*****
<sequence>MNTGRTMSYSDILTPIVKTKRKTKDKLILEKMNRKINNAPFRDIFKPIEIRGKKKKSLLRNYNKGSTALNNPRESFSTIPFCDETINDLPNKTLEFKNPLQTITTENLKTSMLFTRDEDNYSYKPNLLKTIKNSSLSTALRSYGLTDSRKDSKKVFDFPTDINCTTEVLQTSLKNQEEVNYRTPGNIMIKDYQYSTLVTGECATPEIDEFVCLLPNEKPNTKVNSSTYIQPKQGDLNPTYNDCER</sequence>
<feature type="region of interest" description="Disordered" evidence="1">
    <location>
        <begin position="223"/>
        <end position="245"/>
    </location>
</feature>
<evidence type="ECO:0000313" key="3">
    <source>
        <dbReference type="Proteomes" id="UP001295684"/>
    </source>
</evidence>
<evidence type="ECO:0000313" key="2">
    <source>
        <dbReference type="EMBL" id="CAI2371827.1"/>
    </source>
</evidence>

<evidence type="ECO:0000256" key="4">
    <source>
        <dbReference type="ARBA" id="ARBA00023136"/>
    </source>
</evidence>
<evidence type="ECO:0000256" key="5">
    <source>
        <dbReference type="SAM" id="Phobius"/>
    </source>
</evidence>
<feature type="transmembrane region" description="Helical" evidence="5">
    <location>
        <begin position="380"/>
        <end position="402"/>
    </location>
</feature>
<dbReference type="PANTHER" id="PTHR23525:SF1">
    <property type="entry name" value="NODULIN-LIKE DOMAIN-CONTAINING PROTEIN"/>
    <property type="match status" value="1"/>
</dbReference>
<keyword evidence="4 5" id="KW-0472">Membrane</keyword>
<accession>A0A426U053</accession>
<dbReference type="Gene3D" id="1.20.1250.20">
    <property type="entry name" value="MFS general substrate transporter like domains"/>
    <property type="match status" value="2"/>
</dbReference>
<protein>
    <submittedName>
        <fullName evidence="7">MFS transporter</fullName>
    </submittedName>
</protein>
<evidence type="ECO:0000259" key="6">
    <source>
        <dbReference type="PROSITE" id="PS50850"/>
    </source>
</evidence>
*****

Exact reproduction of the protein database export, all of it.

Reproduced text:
<sequence>MNTGRTMSYSDILTPIVKTKRKTKDKLILEKMNRKINNAPFRDIFKPIEIRGKKKKSLLRNYNKGSTALNNPRESFSTIPFCDETINDLPNKTLEFKNPLQTITTENLKTSMLFTRDEDNYSYKPNLLKTIKNSSLSTALRSYGLTDSRKDSKKVFDFPTDINCTTEVLQTSLKNQEEVNYRTPGNIMIKDYQYSTLVTGECATPEIDEFVCLLPNEKPNTKVNSSTYIQPKQGDLNPTYNDCER</sequence>
<feature type="region of interest" description="Disordered" evidence="1">
    <location>
        <begin position="223"/>
        <end position="245"/>
    </location>
</feature>
<evidence type="ECO:0000313" key="3">
    <source>
        <dbReference type="Proteomes" id="UP001295684"/>
    </source>
</evidence>
<evidence type="ECO:0000313" key="2">
    <source>
        <dbReference type="EMBL" id="CAI2371827.1"/>
    </source>
</evidence>

<evidence type="ECO:0000256" key="4">
    <source>
        <dbReference type="ARBA" id="ARBA00023136"/>
    </source>
</evidence>
<evidence type="ECO:0000256" key="5">
    <source>
        <dbReference type="SAM" id="Phobius"/>
    </source>
</evidence>
<feature type="transmembrane region" description="Helical" evidence="5">
    <location>
        <begin position="380"/>
        <end position="402"/>
    </location>
</feature>
<dbReference type="PANTHER" id="PTHR23525:SF1">
    <property type="entry name" value="NODULIN-LIKE DOMAIN-CONTAINING PROTEIN"/>
    <property type="match status" value="1"/>
</dbReference>
<keyword evidence="4 5" id="KW-0472">Membrane</keyword>
<accession>A0A426U053</accession>
<dbReference type="Gene3D" id="1.20.1250.20">
    <property type="entry name" value="MFS general substrate transporter like domains"/>
    <property type="match status" value="2"/>
</dbReference>
<protein>
    <submittedName>
        <fullName evidence="7">MFS transporter</fullName>
    </submittedName>
</protein>
<evidence type="ECO:0000259" key="6">
    <source>
        <dbReference type="PROSITE" id="PS50850"/>
    </source>
</evidence>